In those six hours on the cross the Father abandoned the Son (Matthew 27:46; Mark 15:34).

His abandonment led to our adoption.

And then Ericksen uses wrath in a way I have never seen in theological discussion; he says, “It was human wrath that hung Jesus on a cross.” Where in the Bible do we see human wrath? What we do see is that our sin is what hung him up on the cross.

Ericksen concludes saying that we don’t need to feel guilty if we find ourselves abandoning God; God doesn’t respond to human sin with wrathful anger. Now, that is true for those in Christ, for nothing can separate them from his love (Romans 8:38-39). But God responds with wrath, judgment, and fury to those who are still enemies (Romans 2:8; cf. 5:10)

I am not sure if Ericksen assumed that the woman was a Christian who strayed from the faith. I wasn’t there but from what he said about her upbringing and experience in church, I assume that she is not a Christian; rather, she is one coming to the end of her life, feeling guilt wrought about by the Spirit, opening her eyes to the condemnation she is under. She should feel anxious and fearful. Christ says, “do not fear those who kill the body but cannot kill the soul. Rather fear him who can destroy both soul and body in hell” (Matthew 10:28).

Ericksen’s experience tells him that when he “channels God’s nonviolent and nonjudgmental love,” anxiety and fear go away. And that is what manifested in this lady’s demeanor.

Now, maybe he shared more than what he wrote about in his experience, which led to a further discussion about the gospel.

But, maybe his unbiblical understanding of God’s holiness, the atonement, wrath, and judgment only affirmed her in her sin.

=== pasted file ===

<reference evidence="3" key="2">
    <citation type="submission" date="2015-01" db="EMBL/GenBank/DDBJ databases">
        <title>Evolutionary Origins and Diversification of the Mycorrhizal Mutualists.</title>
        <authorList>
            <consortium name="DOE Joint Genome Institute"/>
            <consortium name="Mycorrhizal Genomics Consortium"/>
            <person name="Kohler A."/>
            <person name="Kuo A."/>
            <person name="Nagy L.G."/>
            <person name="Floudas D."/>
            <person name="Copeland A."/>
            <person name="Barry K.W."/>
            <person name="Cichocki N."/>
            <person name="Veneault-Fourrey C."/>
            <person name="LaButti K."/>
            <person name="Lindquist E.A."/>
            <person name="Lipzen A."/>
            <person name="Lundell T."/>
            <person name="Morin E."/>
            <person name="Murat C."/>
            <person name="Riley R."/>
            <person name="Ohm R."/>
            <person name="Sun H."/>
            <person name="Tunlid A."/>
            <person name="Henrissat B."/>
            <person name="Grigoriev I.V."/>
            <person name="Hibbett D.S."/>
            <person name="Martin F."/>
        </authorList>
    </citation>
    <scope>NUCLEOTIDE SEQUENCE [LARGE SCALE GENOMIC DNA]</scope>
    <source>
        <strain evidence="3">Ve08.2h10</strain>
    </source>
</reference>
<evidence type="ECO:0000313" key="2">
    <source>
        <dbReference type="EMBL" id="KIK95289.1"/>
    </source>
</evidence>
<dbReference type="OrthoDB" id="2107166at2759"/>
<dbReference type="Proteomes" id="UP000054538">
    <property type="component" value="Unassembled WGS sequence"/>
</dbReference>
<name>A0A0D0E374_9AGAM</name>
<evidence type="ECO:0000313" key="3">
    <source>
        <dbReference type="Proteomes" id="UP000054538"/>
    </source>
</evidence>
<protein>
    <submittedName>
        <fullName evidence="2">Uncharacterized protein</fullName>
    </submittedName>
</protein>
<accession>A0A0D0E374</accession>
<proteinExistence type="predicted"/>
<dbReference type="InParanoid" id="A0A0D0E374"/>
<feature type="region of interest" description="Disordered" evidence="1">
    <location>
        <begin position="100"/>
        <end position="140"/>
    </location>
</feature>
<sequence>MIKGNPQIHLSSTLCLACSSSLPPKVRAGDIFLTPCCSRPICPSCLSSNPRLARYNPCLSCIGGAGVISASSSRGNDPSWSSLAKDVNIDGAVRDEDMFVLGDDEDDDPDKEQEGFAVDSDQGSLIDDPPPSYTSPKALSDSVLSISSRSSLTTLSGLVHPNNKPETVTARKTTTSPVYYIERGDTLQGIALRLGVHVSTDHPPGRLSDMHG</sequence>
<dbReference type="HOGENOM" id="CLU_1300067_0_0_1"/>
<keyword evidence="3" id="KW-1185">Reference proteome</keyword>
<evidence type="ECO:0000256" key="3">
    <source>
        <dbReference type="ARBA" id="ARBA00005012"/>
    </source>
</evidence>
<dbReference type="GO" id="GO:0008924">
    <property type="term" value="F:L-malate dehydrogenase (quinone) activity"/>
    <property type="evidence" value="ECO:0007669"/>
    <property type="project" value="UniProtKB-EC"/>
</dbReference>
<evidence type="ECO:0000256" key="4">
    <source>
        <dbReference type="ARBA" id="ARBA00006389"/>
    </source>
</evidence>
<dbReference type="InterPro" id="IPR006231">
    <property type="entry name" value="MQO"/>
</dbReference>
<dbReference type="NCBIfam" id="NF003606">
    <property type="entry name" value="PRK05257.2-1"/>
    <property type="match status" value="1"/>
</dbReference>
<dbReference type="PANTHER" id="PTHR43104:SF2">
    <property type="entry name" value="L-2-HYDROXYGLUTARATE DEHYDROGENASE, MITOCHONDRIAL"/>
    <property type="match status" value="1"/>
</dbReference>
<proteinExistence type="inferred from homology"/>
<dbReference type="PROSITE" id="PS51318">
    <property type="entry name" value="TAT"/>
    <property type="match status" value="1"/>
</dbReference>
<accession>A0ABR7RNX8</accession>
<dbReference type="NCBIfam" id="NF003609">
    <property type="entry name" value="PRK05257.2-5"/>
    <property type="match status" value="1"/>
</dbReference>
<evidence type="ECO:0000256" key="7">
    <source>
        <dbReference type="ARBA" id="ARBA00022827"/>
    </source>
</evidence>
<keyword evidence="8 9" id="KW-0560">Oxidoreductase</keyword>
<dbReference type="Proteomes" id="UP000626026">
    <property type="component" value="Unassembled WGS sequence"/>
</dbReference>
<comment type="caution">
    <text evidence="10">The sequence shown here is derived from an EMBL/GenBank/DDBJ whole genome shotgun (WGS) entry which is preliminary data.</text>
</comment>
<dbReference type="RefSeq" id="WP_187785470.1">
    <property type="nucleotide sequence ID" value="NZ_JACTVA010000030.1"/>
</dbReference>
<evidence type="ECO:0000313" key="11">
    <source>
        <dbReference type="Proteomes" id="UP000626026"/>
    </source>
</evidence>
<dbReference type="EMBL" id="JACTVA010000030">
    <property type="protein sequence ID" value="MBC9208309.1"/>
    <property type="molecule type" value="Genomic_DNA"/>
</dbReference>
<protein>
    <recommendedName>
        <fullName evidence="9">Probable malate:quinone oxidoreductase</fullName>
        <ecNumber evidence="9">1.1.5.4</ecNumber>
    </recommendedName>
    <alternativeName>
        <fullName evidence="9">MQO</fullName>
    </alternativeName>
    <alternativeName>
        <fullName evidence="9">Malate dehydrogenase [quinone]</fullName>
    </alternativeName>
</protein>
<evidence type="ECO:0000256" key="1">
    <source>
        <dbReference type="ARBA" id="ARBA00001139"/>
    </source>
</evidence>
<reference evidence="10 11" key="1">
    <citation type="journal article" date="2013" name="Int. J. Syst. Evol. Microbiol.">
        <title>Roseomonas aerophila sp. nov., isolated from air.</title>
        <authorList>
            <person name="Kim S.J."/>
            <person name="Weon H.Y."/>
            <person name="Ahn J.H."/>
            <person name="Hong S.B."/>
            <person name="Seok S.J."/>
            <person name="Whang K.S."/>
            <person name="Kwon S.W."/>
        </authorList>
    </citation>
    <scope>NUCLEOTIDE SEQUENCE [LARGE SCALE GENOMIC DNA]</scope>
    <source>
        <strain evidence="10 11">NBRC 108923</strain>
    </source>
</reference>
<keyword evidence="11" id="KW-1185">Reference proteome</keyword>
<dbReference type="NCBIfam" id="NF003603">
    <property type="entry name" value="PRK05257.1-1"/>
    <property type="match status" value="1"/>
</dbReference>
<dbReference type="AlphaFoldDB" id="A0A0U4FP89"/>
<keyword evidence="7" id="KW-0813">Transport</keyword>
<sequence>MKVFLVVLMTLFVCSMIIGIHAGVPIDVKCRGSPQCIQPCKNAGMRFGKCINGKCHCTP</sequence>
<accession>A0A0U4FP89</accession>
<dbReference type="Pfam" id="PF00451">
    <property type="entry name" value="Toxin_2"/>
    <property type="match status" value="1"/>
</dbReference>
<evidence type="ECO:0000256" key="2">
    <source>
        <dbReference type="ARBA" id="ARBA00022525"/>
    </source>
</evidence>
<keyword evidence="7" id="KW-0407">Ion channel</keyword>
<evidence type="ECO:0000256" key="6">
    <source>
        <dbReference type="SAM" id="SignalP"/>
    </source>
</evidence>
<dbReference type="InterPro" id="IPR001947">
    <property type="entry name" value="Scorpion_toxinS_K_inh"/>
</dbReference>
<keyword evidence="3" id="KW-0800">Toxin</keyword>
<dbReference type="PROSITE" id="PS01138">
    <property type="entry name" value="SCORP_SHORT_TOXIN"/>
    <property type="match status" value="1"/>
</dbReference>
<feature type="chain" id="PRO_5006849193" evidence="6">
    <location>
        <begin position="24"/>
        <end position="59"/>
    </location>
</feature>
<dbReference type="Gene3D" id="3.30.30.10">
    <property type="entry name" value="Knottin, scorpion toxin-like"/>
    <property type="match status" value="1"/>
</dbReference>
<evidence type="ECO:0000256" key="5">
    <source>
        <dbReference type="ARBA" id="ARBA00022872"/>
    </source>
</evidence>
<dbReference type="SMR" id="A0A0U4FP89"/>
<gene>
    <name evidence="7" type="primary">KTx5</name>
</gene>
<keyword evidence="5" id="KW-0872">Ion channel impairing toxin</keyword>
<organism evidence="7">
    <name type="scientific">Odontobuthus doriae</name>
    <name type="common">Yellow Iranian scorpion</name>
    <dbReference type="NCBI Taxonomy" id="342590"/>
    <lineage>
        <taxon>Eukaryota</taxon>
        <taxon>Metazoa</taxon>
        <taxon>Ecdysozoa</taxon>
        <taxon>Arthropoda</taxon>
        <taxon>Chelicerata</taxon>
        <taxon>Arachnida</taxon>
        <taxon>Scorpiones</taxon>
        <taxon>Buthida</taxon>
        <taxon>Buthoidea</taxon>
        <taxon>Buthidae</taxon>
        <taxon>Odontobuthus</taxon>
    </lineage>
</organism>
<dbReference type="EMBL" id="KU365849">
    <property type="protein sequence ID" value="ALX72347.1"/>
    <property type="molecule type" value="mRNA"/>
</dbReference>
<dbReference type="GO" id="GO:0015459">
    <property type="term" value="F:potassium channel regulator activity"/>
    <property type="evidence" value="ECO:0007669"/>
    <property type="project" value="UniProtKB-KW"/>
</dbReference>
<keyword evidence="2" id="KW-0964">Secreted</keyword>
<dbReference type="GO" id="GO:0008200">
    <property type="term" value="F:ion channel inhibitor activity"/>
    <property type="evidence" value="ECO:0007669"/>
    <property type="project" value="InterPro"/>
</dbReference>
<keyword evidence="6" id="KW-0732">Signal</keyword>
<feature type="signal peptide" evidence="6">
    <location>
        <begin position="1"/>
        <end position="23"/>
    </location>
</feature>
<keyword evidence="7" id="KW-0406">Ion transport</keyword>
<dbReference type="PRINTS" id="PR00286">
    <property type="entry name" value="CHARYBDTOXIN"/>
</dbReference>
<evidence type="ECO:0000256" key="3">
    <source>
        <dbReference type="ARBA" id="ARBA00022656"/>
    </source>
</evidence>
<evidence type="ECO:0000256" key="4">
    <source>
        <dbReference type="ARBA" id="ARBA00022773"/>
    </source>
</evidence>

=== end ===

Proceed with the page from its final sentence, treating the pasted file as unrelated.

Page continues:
There was no discussion here of repentance and faith in Christ for what he did on the cross to save sinners. If she truly saw how amazing it is that God saves wretches, then I would think her fear and anxiety would turn into weeping.

If Ericksen shifted the conversation toward the gospel of Jesus Christ, in which those elements were mentioned, which demonstrated the work of conversion by the Holy Spirit, then amen!

But if demonstrating “God’s nonviolent and nonjudgmental love” only made her feel justified in her own deeds, then that is a pity. Her blood is on his hands.

 

—Romans 11:36

 

Penal Substitutionary Atonement a Lie? Part 2

In this post I am continuing my response to pastor Adam Ericksen’s article on the ‘Nonviolent Atonement.’ If you just got here, click here for part 1.

In the end of last week’s post, it clear that Mr. Ericksen’s emotively prompted response to the woman who felt guilty for abandoning God is misplaced, according to Scripture. As I stated, he should have been expressing joy that a sinner who has abandoned God, feels guilty for doing so.

Ericksen says this turning away from God, which God reciprocates toward us, is a “pernicious theological claim . . . that’s a lie. Don’t believe it.” But what do the Scriptures teach about fallen man’s relationship with God?

Isaiah 59:1-2, “Behold, the Lord’s hand is not shortened, that it cannot save, or his ear dull, that it cannot hear; but your iniquities have made a separation between you and your God, and your sins have hidden his face from you so that he does not hear (italics mine).” So, while we see that God can save, man’s sin has separated him from God.

Isaiah 53:6, “All we like sheep have gone astray; we have turned—every one—to his own way; and the Lord has laid on him the iniquity of us all (italics mine).”

Romans 3:23, “For all have sinned and fallen short of the glory of God.”

Romans 3:12, “All have turned aside; together they have become worthless; no one does good, not even one (italics mine).”

Romans 5:10a, “For if while we were enemies we were reconciled to God by the death of his Son (italics mine).”

Does it sound like there is a separation between God and man? The amazing thing is that for those who are his, there will never be separation or a time of God turning his back on us, as Paul writes: